“My English is very limited. Not a single cleaning product available in the market is labeled in my primary language, but after this presentation I can at least recognize products labeled with Caution, Hazard, Poison, and Danger.”

The passing of a calendar year is often a time for reflection and celebration. With the recent transition into a Gregorian New Year along with Lunar New Years celebrations starting on February 5 (Chinese New Year, Tết, Seollal, Losar, Tsagaan Sar), now is the perfect time to reflect on ECOSS’ impacts for sustainable businesses and diverse communities in 2018:

But outreach and community engagement is not just about numbers. We empower sustainable businesses and communities of color to improve the lives of people. Feedback from businesses, communities and partners is critical for improving the education and services we provide.

We served over 10,000 businesses and community members in 2018. And 2019 looks to be even more impactful. New Arrivals is expanding to more communities. Waste management outreach is shifting from simply recycling and composting conversations to education around food waste reduction. And our RainWise outreach continues to grow in ambition. Look forward to the stories in 2019!

Learn more about our projects

Want to learn more about the individual successes that contributed to these impacts? Check out the links below:

Want to help us continue this impactful outreach and education? Give a gift for sustainable businesses and diverse communities.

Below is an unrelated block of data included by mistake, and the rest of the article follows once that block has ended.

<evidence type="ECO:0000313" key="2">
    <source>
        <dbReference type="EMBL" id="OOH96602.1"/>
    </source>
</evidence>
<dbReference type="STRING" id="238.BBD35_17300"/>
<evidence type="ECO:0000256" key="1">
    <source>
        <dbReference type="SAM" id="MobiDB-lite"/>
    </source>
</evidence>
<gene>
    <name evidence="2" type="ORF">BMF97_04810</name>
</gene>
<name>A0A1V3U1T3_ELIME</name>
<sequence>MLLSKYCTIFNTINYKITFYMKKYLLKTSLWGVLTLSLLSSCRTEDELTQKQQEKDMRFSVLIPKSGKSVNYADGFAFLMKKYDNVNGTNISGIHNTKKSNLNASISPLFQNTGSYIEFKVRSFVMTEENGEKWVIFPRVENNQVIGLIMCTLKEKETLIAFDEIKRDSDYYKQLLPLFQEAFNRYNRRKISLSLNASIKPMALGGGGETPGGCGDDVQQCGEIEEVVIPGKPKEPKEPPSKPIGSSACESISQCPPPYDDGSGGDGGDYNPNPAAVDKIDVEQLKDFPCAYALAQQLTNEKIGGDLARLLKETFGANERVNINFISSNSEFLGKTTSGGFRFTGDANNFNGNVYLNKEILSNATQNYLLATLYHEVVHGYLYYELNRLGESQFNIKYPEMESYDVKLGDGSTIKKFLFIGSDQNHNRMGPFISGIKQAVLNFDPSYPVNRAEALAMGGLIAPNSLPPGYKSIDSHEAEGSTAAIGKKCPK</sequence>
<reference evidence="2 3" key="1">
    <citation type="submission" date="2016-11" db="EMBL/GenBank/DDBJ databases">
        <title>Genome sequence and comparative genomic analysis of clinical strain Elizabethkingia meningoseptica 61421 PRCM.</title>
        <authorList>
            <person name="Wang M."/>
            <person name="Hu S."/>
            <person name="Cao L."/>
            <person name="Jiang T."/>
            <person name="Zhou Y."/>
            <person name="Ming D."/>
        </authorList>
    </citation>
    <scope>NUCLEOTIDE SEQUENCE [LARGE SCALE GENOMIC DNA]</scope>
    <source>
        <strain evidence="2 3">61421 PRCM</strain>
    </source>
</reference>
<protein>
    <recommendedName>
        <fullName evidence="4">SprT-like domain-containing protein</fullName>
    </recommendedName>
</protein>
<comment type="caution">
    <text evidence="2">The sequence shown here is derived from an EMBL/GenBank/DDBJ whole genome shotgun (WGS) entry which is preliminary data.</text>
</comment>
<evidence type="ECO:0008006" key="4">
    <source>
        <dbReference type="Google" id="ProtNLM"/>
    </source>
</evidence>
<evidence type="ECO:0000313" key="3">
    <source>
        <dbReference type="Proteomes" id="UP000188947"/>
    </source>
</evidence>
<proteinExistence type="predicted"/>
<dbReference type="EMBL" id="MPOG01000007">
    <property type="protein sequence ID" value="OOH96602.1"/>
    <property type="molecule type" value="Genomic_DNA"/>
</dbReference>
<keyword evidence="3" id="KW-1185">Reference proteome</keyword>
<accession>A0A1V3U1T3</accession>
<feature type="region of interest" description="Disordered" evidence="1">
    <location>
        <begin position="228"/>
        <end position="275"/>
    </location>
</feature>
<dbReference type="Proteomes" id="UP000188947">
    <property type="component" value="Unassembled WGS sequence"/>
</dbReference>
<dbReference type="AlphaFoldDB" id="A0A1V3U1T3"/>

Partnering with fishers to promote healthy fish consumption

“My vision for the Duwamish is a clean river, not just for my family but for all Cambodians, Vietnamese, Mexicans, and other communities that use the river.” – Soun-Hour Pov, Community Health Advocate 

Many immigrants and refugees were fishers before they came to the United States. Now living in Seattle, these fishers naturally turn to the Duwamish River – Seattle’s only river – to continue fishing. But not everything in the river is natural.

Going over safe and healthy seafood to catch along the Duwamish River.

The Duwamish River is contaminated by toxicants from a history of industrial use that made the river a hazardous waste disposal site. In early 2000s, the United States Environmental Protection Agency (EPA) named the river a Superfund site, signifying it as one of the most toxic sites in the country. They then began leading the cleanup process of chemical pollution (such as PCBs). All fish, crab and shellfish that spend their entire lives in the river, however, still remain toxic to consume. Migratory salmon are one of the few exceptions as they do not reside in the polluted river sediment.